Volume 1, Issue 2 (7-2014)                   Human Information Interaction 2014, 1(2): 150-159 | Back to browse issues page

XML Persian Abstract Print


Download citation:
BibTeX | RIS | EndNote | Medlars | ProCite | Reference Manager | RefWorks
Send citation to:

Danaei Moghaddam D. Conceptual Links between Three Theories of Information Behavior. Human Information Interaction 2014; 1 (2)
URL: http://hii.khu.ac.ir/article-1-1875-en.html
Kharazmi University
Abstract:   (6936 Views)
Background and Aim: There seems to be a conceptual link between some theories of human information behavior. These links exist because some of these theories have been derived from same theories in similar fields or have a same approach in theorizing.
Method: In this paper 3 theories of information behavior (information poverty, information overload and social capital) have been discussed and compared.
Results: Chatman’s information poverty theory pays attention to the cultural/behavioural aspect of the phenomenon and clarifies that membership within a social group contributes to information poverty. Information overload describes the situation in which one feels anxious and stressed due to encountering to too much information. Social capital is rooted in social network analysis and explains how the social resources inside one’s network influence the success of achieving desired information. Both information poverty and information overload point out information avoidance, where there exists information but access to it is restricted. Social capital and information poverty both focus on the role of social structure in information seeking and the importance of trust in society.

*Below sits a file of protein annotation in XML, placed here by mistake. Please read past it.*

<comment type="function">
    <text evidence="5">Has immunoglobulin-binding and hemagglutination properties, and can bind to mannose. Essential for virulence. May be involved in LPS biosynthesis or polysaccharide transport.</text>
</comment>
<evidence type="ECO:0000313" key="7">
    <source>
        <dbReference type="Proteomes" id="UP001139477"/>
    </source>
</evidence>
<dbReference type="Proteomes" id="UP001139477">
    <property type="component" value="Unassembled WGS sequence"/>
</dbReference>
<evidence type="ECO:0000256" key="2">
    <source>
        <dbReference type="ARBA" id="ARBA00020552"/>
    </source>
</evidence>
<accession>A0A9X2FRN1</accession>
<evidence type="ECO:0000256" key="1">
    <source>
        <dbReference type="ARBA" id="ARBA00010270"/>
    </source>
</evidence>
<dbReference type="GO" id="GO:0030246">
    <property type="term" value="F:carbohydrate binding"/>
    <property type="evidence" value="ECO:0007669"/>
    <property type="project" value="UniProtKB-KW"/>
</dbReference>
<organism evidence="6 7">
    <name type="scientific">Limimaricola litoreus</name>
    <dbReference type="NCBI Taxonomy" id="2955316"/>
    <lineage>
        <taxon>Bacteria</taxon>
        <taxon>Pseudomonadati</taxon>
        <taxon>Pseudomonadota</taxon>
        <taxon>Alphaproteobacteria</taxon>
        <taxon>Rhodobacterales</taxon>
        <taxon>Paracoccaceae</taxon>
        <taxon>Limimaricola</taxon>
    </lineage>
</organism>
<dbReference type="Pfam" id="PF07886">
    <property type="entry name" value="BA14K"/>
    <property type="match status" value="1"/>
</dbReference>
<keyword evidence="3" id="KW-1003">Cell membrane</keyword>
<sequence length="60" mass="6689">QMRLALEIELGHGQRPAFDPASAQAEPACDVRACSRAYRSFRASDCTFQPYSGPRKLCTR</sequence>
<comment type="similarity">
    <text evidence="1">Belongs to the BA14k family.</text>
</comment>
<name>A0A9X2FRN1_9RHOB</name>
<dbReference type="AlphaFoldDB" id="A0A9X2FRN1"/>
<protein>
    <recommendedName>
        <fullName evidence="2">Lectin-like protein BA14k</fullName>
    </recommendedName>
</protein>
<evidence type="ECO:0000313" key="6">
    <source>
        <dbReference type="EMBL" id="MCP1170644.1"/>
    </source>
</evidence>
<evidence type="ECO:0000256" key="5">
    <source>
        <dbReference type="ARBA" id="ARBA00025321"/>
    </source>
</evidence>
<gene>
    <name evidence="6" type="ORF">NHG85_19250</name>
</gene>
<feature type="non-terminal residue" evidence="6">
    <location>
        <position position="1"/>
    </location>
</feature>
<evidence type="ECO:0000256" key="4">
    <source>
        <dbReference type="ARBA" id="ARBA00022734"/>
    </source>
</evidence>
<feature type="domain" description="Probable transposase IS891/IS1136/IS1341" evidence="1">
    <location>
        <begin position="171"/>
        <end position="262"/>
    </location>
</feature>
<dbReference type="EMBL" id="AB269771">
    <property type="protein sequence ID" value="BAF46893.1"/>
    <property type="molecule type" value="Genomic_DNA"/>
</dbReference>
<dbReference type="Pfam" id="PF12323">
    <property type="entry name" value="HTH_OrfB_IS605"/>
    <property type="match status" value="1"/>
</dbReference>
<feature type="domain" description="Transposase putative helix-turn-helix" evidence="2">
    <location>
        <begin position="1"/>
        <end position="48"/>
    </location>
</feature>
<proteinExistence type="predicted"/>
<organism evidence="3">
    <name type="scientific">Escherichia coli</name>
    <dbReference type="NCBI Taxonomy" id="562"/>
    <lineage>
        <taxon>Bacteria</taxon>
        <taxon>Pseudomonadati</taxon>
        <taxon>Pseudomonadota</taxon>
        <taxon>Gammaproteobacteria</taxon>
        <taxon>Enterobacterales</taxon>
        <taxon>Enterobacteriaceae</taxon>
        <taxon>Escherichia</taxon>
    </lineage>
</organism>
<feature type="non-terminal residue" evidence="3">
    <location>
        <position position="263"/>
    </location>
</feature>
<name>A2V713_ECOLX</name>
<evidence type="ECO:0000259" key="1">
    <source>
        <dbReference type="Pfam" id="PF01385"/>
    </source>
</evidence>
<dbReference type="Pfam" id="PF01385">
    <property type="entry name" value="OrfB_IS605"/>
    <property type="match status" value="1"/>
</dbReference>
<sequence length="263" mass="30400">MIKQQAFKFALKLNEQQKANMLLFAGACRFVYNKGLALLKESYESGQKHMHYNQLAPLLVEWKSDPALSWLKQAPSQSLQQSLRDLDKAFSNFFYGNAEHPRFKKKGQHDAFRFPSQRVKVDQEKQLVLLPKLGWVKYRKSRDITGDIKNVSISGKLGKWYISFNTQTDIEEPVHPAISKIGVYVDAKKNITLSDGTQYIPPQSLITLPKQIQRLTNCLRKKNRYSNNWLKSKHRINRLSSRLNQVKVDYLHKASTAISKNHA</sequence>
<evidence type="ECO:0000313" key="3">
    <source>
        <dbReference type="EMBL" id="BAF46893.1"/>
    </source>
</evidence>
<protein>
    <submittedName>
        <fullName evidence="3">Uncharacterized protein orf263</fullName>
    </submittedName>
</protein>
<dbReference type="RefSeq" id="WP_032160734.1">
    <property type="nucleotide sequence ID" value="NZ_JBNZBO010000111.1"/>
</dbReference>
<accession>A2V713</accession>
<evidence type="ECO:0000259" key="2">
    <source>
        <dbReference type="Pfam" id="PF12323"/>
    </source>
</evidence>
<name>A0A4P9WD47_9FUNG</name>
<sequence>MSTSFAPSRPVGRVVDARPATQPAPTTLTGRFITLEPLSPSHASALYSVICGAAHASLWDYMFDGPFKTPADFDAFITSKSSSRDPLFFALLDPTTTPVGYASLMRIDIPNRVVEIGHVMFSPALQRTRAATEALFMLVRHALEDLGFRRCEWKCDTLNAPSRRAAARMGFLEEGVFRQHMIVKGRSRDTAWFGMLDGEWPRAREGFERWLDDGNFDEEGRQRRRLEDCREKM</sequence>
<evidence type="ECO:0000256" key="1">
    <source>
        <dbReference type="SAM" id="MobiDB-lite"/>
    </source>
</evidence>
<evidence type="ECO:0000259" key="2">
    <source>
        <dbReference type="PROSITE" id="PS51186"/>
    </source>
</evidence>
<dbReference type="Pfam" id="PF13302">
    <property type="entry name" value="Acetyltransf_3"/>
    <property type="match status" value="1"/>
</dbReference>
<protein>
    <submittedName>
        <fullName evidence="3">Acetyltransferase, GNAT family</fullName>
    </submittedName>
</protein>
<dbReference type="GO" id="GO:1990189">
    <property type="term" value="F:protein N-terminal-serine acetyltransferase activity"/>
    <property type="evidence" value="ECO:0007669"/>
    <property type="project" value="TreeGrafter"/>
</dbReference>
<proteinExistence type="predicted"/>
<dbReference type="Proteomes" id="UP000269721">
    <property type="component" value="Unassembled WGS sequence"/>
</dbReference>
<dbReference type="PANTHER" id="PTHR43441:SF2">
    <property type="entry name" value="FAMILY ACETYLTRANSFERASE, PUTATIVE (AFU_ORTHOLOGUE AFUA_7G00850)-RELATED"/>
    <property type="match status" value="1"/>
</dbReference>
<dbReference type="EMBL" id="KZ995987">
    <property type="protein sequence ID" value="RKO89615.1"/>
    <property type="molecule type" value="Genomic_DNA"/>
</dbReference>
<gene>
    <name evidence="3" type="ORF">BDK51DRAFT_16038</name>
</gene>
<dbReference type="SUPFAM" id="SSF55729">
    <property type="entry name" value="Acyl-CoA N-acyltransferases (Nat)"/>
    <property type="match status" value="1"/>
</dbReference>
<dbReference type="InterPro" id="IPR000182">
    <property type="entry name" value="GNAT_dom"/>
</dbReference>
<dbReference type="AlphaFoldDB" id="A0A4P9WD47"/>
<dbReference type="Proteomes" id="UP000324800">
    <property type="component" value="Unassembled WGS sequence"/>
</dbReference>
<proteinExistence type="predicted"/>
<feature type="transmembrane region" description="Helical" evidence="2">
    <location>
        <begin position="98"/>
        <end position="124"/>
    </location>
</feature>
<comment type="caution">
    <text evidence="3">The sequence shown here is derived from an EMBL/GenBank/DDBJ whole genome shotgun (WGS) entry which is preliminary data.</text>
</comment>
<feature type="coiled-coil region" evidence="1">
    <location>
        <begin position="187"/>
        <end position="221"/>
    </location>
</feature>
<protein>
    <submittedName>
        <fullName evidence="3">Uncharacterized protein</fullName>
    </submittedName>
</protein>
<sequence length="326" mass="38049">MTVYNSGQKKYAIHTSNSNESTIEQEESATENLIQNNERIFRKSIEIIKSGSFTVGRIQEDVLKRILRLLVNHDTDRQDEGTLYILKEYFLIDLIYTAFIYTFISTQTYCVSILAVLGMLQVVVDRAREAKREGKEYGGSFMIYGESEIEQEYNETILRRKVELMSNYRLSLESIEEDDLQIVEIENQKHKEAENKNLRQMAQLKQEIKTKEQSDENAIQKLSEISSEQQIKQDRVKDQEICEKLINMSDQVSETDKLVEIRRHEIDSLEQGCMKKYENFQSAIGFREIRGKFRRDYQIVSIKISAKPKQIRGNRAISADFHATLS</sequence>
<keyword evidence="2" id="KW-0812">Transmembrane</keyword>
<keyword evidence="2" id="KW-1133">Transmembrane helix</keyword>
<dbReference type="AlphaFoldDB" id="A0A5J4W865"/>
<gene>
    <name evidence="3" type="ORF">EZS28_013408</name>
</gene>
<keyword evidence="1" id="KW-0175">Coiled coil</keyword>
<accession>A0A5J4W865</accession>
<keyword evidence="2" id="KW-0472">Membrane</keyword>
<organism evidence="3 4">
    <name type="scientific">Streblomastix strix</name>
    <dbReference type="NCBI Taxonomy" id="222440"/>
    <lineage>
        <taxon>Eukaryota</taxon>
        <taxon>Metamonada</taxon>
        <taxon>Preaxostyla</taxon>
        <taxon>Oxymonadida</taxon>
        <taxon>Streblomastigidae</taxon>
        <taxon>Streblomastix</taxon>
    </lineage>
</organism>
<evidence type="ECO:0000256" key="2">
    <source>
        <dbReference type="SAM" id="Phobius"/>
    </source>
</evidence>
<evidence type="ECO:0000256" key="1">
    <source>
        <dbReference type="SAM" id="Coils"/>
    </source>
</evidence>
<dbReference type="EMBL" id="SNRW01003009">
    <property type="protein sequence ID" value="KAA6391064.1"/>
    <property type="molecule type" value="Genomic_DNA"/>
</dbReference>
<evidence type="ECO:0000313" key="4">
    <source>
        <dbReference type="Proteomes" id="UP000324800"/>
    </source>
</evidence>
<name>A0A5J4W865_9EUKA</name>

Conclusion: Libraries can generate social capital by presenting some social programs to help users overcome their information overload and poverty.
Full-Text [PDF 329 kb]   (3985 Downloads)    
Type of Study: Research |

Add your comments about this article : Your username or Email:
CAPTCHA

Send email to the article author


Rights and permissions
Creative Commons License This work is licensed under a Creative Commons Attribution-NonCommercial 4.0 International License.

© 2024 CC BY-NC 4.0 | Human Information Interaction

Designed & Developed by : Yektaweb